Woman Lists The Microaggressions She And Black Husband Encounter Regularly

Brittany Wong / HuffPost Life    July 24, 2020




Toward the end of June, weeks into ongoing protests against police brutality and systemic racism, Pamela Chandler felt compelled to vent to her husband, Walter.  The couple live in the small town of West Carrollton, Ohio, with their toddler, Jasmine. Scrolling through Facebook that evening, Pamela, who’s white and whose husband is Black, was disheartened to see so many people misinterpreting the protests and what the Black Lives Matter movement is really about.  “I jumped offline and started complaining to Walter that I was frustrated that so many people just didn’t get it,” she told HuffPost. “I grew up in a small town that leans conservative. They are wonderful people but not always well informed on issues that plague minorities.”  Walter and Pamela, who’ve been together seven years, wondered if there was a way to change that.  “We ended up sitting down together and came up with a quick list of just some of the everyday things we encounter that a lot of people just aren’t aware of,” Pamela said.  The list, which they say only scratches the surface of their experiences, ended up opening the eyes of not only their Facebook friends, but countless others. The post quickly went viral on the social media site, with more than 128,000 shares and 125,000 reactions. 


So as a white woman married to a black man and raising a biracial child I’ve had to unlearn a lot of things. I’ve also had to LEARN twice as much. I’ve had to become aware and start to notice things my mind never would have before. My husband, Walter, and I were recently discussing these things and here’s a list of all the things we’ve encountered:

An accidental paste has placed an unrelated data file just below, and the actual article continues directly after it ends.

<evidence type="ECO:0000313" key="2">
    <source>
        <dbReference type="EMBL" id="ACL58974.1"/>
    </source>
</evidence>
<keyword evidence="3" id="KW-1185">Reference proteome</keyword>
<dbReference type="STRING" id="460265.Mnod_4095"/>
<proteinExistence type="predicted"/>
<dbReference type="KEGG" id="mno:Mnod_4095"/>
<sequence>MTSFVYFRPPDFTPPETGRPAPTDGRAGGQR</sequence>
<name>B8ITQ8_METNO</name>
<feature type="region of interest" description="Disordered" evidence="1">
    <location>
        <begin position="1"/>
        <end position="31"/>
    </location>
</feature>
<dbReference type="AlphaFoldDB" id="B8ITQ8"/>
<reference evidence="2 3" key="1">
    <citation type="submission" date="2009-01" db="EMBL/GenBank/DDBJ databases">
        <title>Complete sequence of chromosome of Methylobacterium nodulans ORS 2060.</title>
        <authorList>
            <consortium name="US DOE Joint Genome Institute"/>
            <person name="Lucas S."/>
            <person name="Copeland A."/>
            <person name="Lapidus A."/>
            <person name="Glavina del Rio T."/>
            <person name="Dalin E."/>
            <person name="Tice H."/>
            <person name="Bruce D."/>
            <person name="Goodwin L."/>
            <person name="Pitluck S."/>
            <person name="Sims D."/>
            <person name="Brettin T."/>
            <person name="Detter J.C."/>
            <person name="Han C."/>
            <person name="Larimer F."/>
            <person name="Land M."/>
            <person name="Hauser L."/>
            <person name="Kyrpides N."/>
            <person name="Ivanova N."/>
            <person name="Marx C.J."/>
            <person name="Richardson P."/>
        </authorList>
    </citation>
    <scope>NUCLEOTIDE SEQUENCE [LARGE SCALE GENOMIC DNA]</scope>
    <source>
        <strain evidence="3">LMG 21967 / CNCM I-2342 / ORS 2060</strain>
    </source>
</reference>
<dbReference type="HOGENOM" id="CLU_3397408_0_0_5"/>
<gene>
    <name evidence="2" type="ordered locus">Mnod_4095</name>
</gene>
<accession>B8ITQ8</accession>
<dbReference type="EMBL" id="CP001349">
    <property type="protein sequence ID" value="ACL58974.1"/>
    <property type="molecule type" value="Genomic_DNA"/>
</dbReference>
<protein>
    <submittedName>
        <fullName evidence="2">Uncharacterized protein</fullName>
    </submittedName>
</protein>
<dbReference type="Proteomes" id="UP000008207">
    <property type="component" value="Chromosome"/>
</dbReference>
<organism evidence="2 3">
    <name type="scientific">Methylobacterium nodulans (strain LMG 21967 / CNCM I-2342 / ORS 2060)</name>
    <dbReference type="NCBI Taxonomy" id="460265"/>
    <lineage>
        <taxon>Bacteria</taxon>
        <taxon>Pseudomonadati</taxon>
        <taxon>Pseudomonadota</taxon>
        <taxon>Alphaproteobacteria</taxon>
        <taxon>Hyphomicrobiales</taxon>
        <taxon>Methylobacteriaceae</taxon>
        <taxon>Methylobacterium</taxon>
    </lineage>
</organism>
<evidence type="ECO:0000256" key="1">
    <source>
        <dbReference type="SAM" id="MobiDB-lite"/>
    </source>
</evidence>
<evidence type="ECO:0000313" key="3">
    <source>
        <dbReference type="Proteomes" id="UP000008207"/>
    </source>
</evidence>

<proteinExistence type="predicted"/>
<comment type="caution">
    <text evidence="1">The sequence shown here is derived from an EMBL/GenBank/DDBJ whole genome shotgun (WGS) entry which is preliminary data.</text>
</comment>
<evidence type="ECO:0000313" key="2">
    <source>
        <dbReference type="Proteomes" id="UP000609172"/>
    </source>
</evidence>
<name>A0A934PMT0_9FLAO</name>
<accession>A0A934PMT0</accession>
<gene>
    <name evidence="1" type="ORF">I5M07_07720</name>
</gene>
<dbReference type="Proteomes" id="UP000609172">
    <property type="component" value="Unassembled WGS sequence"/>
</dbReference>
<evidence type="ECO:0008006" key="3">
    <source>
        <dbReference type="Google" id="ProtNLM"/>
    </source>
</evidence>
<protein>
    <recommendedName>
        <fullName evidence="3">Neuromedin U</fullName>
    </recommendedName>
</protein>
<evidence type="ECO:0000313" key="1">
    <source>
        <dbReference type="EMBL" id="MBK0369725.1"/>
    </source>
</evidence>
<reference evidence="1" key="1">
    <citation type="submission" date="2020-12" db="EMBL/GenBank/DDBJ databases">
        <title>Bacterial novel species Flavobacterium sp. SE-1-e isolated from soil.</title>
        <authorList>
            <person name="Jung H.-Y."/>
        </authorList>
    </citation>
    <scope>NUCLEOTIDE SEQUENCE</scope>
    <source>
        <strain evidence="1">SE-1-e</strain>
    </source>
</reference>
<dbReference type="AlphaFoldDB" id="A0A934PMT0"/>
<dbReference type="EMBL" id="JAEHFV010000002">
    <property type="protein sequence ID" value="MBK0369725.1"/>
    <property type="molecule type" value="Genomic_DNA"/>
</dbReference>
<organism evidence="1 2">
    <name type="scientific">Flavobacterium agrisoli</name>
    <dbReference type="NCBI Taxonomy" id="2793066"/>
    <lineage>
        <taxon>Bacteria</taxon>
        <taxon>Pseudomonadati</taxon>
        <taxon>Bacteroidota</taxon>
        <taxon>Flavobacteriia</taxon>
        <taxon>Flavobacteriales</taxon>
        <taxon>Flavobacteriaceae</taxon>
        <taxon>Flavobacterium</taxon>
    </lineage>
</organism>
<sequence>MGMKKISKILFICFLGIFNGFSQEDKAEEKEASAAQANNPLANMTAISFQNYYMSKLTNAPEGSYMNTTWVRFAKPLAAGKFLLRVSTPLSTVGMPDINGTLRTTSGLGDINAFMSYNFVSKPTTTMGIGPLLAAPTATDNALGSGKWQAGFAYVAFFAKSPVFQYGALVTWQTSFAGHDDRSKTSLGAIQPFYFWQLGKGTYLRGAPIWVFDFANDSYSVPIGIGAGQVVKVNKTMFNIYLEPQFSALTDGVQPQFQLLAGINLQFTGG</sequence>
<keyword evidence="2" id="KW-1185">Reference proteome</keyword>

“We’ve received thousands of messages from around the world of people sharing the exact same stories,” she said. “It resonated because this is a familiar story.”  Pamela, who blogs at The Chandler Family Crew, wrote in the post about how even simple tasks like driving somewhere are overly complicated by race: “I have to drive basically anytime we are leaving the Dayton area,” she writes. “We don’t talk about it each time, we just both know that if we are leaving our general ‘safe’ area and heading to smaller-town Ohio roads, I’m the one driving.”  Walter told HuffPost the pair like to joke that it’s because Pamela is a better driver. But, he added, “I’m actually a better driver, I just fit the description and get pulled over a lot more.”  Pamela also wrote in the post about how her husband has to double-up on the friendliness wherever he goes, to put white people at ease: “My husband goes out of his way to be nice and talk to EVERYONE. Not because he’s a people person, but because he has learned that a 6’5 Black man intimidates people and so he overcompensates by being overly friendly so people won’t be afraid of him.”  Pamela took note of the side-eye she and Walter get from older people when going out to dinner: “If we go to Bob Evans (or any restaurant that caters to ‘seniors’) too early, we are met with a lot of stares,” she wrote. “The old racists eat between 4-5pm.”  They’ve felt the disdain, too, from their neighbors, who initially didn’t believe the pair could be homeowners: “None of our neighbors thought we owned our home, multiple neighbors stopped my father and asked him if he was the new landlord for us,” Pamela posted. “Because of course, the old white man must have purchased the home. Not only do we own our home, it’s fully paid off, we have no mortgage and we paid for it BY OURSELVES.”  The list goes on and on, ending with a caveat: Pamela said she didn’t want to shame her Facebook friends or make them feel bad for the family, she simply wanted to give “a small glimpse into the intentional and unintentional racism that happens everywhere, all the time.”